11. The NFL is going to test every player and coach and test them regularly. Colleges, not so much.

    College players don’t get tested until after they get ill or if they come from a high risk area. It’s not hard to see why that is a bad idea.

    That’s only slightly better than what the government was doing when everyone on Fox was calling the virus a democrate hoax.

    If you aren’t going to test everyone, people will get sick and you won’t know about it until after that person has spread it to other people. Rinse, repeat.

  12. Most student athletes don’t have scholarships.
    Don’t sign and you don’t make the team, or at least don’t play. Let’s see how it is in July with more athletes getting sick.

  13. I’m disappointed in Ohio State. They should agree to pay for the players medical if they get sick practicing a sport that makes the school millions

  14. D3 college official here….ncaa and schools are so disorganized at this point i doubt there is any d3 games this season.

    Officials now need to be on site 4 hours before a game, drive separately…… total quagmire

  15. People are always ready to “lawyer up” and if something goes wrong they can blame others. These are voluntary workouts. I’ll be interested to see if when mandatory team practices start they are asked to sign a waiver then too.

  16. These workouts are “voluntary” in name only and everyone knows it. These players are being subject to significant risks so that the school can reap enormous profits from their toils. The voiceless get shafted by the powerful. Send the workers down into the coal mines. Rinse and repeat.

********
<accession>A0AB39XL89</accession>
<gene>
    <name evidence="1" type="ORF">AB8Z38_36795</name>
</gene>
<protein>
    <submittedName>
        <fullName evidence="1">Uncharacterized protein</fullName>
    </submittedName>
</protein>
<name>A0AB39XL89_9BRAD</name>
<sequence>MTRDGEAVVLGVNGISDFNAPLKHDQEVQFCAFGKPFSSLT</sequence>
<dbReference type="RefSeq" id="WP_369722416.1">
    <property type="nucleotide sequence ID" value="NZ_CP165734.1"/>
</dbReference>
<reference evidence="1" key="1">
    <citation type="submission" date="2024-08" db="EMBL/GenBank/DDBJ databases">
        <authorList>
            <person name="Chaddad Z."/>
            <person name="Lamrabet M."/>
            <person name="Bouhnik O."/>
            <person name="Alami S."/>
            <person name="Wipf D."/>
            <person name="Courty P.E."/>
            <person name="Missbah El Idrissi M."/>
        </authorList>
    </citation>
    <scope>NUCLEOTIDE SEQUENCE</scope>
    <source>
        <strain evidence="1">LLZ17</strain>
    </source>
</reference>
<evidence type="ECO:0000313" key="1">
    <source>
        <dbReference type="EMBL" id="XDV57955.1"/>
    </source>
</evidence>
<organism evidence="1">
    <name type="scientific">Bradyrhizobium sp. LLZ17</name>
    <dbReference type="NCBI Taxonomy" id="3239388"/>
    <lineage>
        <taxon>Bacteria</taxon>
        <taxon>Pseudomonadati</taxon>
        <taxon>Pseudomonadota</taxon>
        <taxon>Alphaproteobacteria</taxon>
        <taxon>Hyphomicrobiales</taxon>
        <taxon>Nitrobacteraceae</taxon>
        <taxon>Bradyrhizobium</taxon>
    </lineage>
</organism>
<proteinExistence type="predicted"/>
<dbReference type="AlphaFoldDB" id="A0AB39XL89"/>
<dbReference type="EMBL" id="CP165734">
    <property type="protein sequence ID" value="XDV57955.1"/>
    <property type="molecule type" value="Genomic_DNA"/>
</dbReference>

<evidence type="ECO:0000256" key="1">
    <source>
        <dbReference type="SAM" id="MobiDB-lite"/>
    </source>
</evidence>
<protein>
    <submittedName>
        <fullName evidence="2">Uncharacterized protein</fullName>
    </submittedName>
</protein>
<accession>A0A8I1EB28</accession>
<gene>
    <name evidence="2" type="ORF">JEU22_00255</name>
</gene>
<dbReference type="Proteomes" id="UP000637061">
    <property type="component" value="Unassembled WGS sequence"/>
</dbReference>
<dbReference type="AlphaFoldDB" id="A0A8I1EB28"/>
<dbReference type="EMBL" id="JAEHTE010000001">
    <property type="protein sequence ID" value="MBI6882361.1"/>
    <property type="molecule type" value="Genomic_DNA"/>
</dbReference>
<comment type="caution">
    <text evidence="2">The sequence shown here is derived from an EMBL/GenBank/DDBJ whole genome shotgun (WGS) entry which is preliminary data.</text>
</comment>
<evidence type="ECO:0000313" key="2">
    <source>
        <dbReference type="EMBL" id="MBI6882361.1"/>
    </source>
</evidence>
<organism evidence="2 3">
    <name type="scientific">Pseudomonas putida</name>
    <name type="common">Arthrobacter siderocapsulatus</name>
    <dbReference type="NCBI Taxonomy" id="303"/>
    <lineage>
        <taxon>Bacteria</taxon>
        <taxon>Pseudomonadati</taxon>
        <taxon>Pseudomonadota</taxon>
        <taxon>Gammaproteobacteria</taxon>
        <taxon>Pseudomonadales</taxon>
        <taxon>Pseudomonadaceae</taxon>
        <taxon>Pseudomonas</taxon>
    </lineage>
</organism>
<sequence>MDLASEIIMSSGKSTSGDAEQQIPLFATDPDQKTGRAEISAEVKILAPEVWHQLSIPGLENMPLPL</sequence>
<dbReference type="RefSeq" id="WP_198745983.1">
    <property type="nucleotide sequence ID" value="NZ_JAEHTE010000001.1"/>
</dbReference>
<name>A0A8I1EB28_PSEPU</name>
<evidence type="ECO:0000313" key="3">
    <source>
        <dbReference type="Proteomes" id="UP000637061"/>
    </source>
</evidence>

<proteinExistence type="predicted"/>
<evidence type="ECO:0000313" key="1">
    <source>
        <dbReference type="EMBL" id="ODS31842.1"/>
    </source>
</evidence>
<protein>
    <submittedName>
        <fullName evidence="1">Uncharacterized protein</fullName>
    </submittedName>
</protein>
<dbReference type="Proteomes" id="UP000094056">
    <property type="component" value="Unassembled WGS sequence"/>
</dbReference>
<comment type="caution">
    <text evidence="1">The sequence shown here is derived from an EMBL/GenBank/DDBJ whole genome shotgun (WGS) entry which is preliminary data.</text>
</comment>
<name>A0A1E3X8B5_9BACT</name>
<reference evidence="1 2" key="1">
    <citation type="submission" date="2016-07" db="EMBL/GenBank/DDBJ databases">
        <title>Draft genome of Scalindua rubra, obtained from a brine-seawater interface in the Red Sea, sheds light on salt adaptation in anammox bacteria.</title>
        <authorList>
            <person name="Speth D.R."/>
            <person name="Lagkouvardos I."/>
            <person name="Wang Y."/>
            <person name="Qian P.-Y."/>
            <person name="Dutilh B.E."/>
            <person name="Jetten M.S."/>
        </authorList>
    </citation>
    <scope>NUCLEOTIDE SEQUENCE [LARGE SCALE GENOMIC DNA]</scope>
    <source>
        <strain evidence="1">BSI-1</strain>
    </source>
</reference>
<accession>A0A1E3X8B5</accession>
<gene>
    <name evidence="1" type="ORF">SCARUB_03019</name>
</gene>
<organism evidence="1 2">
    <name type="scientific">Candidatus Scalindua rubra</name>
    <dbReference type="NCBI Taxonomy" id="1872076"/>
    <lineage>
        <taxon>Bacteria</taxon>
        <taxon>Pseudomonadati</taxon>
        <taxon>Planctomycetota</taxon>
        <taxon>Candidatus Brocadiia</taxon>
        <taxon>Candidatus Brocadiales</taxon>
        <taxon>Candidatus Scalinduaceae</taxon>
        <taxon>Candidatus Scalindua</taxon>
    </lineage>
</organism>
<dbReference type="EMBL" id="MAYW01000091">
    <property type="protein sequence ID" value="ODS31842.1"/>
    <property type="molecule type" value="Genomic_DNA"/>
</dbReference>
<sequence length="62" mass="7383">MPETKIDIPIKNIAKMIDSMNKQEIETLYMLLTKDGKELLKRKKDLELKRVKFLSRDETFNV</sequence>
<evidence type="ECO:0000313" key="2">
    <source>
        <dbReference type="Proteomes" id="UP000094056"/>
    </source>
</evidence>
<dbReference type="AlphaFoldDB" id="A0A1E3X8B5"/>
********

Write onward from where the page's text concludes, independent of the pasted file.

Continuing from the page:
17. Good one Dougman, after reading the depressing news, your comment made me laugh.

  18. thetooloftools says:
    June 15, 2020 at 8:58 am
    People are always ready to “lawyer up” and if something goes wrong they can blame others. These are voluntary workouts. I’ll be interested to see if when mandatory team practices start they are asked to sign a waiver then too.
    —-
    So all of a sudden voluntary workouts actually mean voluntary? Because plenty of times in these comment sections when a player treats a voluntary workout like he has the option to not attend many commentors act like he just commited one of the biggest sin in team sports. I hope you weren’t one of those.

  19. It’s one thing for a professional football team to foist the risks of the virus onto players who are showing up and participating in workouts that lead to a football season entailing significant compensation.
    ——

    In most states, employees can’t waive their workers’ compensation rights without agreeing to some other remedy like arbitration. So for professional employees, these waivers are unenforceable. It’s too bad the college players don’t have the same argument.

  20. I had to sign alot of waivers to play football its pretty much a normal thing when playing contact sports. In fact being on the field is way more risky than covid.

  21. Division I teams make tons of money off these athletes yet apparrently don’t want to take care of them if they get sick playing for their team. It’s like the concussion thing — players will do anything to play and teams take unfair advantage.